back to article Fidelity employee steals 2.3 million consumer records

Fidelity National Information Services, the major US financial processing company, said today a senior level database administrator at one of its subsidiaries stole 2.3 million consumer records containing bank account and credit card information as well as other personal information. The data was commandeered by an unnamed, now …


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  1. Ed

    I'm impressed!

    That's an impressive number of people's details to steal. Its remarkable that companies still get away with such negligence with almost no regulatory come-back...

  2. Adrian Crooks

    Nothing impressive, at least they apologized

    This was an inside job so I don't blame them for negligence. Any company can run as many background checks and employee evaluations as they want, but a bad seed with the right access is untouchable unless/until someone else finds out.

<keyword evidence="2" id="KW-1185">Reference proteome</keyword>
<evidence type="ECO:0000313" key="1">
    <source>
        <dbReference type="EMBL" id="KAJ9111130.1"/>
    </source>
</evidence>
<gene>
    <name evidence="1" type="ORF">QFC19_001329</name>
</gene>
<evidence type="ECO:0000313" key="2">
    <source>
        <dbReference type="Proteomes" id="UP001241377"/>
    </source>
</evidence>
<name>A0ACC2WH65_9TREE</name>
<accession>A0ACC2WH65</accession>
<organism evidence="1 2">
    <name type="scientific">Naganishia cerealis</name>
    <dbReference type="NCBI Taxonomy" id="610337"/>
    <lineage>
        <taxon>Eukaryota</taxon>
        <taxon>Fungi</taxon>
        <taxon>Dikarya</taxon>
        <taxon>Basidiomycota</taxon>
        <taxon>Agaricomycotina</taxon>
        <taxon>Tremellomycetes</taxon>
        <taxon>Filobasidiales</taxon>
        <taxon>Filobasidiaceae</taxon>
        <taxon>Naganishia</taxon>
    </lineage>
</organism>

3. RichardB

    The really important info is missing... much did he get for it?!

  4. Pascal Monett Silver badge

    Hey wait a minute

    I'm first in line to bash a company for a stolen laptop with personal details, but hey, this time it's a "senior level database administrator" that made off with company data.

    An admin is one of the most crucial, security-sensitive jobs there is. An admin can get his hands on just about anything, and companies everywhere live in fear of not being able to trust their own admin.